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Publisher of Yellow Pages is in administration

Hibu, the publisher of the Yellow Pages, has gone into administration. Previously called Yell Group, Hibu has called upon Deloitte administrators in a bid to save the business from going bust. They have recently agreed to transfer ownership to a holding company as part of a restructuring plan to try and save 12,000 jobs.

The publisher is in debt of £2.3billion and has seen sales fall drastically over the years, largely due to the internet. However, there is still much support behind the publisher and Hibu plans to continue trading while the business moves to a holding company (owned by Hibu's lenders). Hibu assures that there 'will be no impact on Hibu's employees, customers, partners or suppliers.' Back in July, the lenders took control as part of a major restructuring plan to save jobs.

The chairman, Bob Wigley, feels confident that the new digital services and recent marketing campaign will help drive the business forward.

We are not involved in the administration and questions should be directed to Deloitte who are handling the administration.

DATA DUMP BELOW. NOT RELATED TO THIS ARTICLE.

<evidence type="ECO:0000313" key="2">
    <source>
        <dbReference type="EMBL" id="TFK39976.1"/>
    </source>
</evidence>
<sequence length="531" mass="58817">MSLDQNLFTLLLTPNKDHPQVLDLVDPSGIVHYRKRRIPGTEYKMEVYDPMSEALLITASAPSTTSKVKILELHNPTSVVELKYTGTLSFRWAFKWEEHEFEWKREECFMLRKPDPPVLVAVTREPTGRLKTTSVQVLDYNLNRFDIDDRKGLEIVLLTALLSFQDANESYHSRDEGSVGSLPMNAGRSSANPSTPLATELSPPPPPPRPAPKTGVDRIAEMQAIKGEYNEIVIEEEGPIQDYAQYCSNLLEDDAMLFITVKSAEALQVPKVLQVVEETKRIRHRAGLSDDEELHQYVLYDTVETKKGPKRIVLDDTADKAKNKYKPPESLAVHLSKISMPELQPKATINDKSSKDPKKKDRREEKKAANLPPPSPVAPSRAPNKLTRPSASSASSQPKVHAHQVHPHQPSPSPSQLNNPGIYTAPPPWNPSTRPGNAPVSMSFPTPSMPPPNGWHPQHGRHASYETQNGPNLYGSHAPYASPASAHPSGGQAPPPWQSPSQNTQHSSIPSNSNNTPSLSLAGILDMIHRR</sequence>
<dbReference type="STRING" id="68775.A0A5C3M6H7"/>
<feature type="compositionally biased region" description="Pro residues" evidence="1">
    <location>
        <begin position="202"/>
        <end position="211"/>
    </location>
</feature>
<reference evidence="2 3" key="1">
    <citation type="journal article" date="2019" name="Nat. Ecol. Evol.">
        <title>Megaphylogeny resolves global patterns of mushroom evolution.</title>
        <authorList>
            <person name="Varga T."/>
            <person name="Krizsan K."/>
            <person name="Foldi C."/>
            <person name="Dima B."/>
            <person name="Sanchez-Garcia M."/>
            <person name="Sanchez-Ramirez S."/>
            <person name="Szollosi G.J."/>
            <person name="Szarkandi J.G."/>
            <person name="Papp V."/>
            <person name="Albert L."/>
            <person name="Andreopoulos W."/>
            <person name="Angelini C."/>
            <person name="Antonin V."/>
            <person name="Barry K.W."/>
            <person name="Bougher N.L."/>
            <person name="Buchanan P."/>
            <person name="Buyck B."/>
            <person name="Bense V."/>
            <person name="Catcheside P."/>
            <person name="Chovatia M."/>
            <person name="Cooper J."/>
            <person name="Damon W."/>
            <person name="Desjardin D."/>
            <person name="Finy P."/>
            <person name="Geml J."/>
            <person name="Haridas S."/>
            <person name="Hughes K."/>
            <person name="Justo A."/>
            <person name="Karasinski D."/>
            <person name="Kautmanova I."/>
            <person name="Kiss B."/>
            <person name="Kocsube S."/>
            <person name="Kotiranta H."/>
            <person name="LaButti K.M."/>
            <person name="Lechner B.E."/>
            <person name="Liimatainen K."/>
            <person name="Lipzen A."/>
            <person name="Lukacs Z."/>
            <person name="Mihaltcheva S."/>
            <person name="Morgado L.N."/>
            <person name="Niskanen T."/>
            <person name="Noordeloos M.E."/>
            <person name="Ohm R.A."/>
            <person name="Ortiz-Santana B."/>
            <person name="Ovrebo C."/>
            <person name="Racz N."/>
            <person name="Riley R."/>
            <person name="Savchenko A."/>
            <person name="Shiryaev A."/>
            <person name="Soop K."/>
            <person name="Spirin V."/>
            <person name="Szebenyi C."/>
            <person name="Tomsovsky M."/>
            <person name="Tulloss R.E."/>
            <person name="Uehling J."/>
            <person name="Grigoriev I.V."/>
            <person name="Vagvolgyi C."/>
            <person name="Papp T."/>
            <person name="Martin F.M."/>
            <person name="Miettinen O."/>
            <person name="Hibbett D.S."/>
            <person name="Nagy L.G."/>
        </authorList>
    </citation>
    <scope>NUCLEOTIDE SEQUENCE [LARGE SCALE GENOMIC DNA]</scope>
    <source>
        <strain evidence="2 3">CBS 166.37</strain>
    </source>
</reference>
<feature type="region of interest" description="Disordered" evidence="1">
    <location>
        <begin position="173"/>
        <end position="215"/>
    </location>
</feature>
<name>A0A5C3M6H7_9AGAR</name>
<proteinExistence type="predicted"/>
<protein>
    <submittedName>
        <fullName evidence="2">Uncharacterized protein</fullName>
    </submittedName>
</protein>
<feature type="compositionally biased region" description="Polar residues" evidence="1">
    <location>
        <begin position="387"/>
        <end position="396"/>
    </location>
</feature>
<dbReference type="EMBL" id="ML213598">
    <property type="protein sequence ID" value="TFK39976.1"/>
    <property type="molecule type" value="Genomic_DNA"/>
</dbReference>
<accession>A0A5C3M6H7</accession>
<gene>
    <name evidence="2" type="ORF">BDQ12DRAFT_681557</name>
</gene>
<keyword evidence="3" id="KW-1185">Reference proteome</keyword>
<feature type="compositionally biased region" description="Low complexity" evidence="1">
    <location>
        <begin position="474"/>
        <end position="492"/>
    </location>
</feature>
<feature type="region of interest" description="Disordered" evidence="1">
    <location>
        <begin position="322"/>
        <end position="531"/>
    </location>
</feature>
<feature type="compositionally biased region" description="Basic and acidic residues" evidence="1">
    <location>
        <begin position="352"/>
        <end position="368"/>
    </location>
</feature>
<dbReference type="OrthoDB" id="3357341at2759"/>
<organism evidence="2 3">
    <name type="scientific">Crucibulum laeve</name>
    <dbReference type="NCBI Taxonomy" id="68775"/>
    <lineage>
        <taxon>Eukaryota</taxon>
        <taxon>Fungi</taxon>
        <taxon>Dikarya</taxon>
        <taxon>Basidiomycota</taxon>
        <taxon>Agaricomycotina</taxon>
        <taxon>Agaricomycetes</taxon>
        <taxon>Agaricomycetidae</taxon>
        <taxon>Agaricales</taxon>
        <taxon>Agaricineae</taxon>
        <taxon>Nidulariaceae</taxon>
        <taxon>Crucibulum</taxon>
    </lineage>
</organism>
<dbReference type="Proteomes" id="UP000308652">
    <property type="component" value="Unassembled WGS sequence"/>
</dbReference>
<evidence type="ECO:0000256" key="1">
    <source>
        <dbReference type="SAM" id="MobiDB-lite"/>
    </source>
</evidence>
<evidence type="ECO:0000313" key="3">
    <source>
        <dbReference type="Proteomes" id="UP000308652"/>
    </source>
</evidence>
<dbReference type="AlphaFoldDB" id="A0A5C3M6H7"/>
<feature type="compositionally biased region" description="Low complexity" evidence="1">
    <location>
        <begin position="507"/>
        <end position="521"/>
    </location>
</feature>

If you are an employee of the business, and you're worried about what might happen in the future, then please listen to the video below as it will tell you your rights as an employee of a insolvent business.  There is a link at the end of the video to the Government website which expands further on what you need to know.

Latest business figures from ONS

Recent statistics from the Office of National Statistics have shown there was a 3.1% increase in new businesses between 2011 and 2012. However, an increase of 25,000 businesses went bust, around 11%.

Perhaps good news for 2012 though: 270,000 businesses were born last year compared to 255,000 businesses that closed.

'The move towards economic recovery has seen birth rates being higher than death rates from 2011, but the gap has narrowed in 2012'.

London had the highest rate for new businesses at 14.8% and also the highest death rate.

This is positive news for the UK economy, with 2013 showing signs of strength across companies and businesses. Those that are struggling to stay afloat do not have to settle with liquidation. There are a number of alternative options to consider, like CVAs, pre-packs and informal agreements with creditors. For more information visit our options page to help you find what's best for your situation.